The reality is that most of Africa is taking too long to catch up with the rest of the world in terms of reducing the rate at which their populations are growing. Further, policies and sustained actions that draw from these policies have an impact on population growth. The large variations in populations across countries on the continent are caused by factors such as levels of education, access to employment opportunities, urbanisation, access to health care, including family planning methods and attitudes towards population growth. These factors aid in explaining why, for example, Uganda’s population is growing faster than Kenya’s or Botswana’s. Women have fewer children when they marry later, start families later, and use modern methods of family planning. Further, infant deaths have reduced in countries that have better education, healthcare, nutrition, transport systems, and immunisation.
Uganda has several policies developed in response to its growing youth population. Some of these include its National Youth Policy, the 2nd National Development Plan (2015-2019) and Uganda’s development blueprint, Vision 2040. All acknowledge the double-edged nature of a large youthful population to the country’s future development prospects and propose strategic interventions that, if implemented, have the potential to influence the socio-economic trajectory of the country, and place it onto the path towards a sizeable demographic dividend. A common thread among Uganda’s policies on youth, population and development is the recognition of the need to provide quality sexual and reproductive health services to ensure youth make informed decisions about their sexual and reproductive health. However, to the extent that Uganda still experiences challenges such as teenage childbearing, poor access to contraception, and HIV being the leading cause of death, is indicative that the government’s policies have not been effectively implemented.
Uganda is not unique in many regards. In most sub-Saharan African countries, social attitudes towards sexuality and family sizes are not changing much, and therefore, African governments have to do more to provide incentives for their populations to use modern contraceptives. To ensure success, however, governments and other stakeholders must ensure that conversations on family planning are sensitive to socio-cultural norms. African governments should also invest in education infrastructure to meet the needs of the growing school-age population, and introduce interventions that will improve the quality and relevance of education. This is to ensure students are equipped with skills that match labour market needs. An enabling environment for the private sector is also vital for economic growth. Therefore, governments should increase the range and quality of strategic infrastructure, such as energy, transportation, and information communication technologies, so as to ease the cost of doing business and attract direct foreign investments.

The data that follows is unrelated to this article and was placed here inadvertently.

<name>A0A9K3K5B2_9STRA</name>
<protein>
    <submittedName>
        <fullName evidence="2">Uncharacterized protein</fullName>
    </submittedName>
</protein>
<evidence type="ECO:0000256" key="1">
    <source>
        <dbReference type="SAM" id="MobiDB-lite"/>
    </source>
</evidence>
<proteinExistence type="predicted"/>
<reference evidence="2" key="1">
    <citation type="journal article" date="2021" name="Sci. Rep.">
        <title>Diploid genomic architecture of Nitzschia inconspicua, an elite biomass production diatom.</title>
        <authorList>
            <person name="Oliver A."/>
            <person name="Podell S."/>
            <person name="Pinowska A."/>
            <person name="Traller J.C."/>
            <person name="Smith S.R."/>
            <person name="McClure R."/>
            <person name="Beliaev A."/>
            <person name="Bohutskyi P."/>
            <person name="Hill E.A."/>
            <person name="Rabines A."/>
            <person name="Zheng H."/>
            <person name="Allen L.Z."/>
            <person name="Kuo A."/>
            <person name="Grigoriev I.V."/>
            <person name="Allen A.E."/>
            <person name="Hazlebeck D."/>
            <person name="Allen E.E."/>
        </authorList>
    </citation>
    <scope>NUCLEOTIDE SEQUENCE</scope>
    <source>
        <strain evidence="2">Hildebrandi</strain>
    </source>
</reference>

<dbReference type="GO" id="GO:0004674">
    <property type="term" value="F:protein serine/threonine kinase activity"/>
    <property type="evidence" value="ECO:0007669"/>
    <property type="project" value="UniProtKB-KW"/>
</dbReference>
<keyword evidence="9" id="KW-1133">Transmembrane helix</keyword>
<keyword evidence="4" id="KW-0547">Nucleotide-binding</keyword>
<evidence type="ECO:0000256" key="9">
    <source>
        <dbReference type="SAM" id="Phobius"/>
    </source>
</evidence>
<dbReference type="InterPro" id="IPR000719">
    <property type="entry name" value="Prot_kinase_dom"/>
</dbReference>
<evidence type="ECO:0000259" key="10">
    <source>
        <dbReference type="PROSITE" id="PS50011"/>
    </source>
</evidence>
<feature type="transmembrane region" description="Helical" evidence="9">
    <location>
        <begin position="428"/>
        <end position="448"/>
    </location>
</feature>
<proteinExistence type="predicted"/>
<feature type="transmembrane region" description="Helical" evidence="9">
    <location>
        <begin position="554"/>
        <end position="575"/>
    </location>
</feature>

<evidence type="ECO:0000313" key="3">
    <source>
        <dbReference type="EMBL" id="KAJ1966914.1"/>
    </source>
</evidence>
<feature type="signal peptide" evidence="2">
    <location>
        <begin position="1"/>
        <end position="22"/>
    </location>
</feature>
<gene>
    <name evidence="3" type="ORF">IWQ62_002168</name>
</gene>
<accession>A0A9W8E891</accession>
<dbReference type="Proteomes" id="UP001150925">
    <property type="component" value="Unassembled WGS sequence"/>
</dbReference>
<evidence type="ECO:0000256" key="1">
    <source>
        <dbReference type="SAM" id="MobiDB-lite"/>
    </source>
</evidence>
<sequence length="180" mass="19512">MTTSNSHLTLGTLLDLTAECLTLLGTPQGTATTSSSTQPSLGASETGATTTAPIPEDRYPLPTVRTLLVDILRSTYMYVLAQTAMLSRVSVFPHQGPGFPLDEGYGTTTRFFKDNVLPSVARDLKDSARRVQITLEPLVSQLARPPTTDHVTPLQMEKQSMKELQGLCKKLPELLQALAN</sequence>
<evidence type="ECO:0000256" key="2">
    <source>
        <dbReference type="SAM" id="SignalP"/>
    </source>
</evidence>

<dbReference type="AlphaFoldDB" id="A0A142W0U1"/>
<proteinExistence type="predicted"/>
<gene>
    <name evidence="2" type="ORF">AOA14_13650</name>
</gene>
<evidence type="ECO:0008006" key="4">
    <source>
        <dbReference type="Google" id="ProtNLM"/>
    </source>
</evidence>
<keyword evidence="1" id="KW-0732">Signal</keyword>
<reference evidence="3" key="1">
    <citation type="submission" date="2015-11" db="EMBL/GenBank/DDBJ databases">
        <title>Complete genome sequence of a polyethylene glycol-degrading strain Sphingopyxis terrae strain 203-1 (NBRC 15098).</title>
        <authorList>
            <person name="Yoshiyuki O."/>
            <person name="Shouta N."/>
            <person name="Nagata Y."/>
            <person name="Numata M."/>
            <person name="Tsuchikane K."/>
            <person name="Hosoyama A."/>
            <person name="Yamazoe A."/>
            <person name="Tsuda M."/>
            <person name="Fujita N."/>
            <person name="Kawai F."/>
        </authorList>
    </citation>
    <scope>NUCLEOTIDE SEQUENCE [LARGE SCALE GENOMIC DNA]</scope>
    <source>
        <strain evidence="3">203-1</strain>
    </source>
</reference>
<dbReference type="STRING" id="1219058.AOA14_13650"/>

Uganda’s population will keep growing, as will that of most African countries. This growth will place a significant strain on resources and services such as education, jobs, and healthcare. All things considered, the price of inaction for African countries is simply too great, as uneducated, unskilled, unemployed, and deprived youth can also become agents of social unrest, crime, and violent extremism. Countries, therefore, need investments in these critical sectors urgently, if the prospects for a demographic dividend are to be a reality.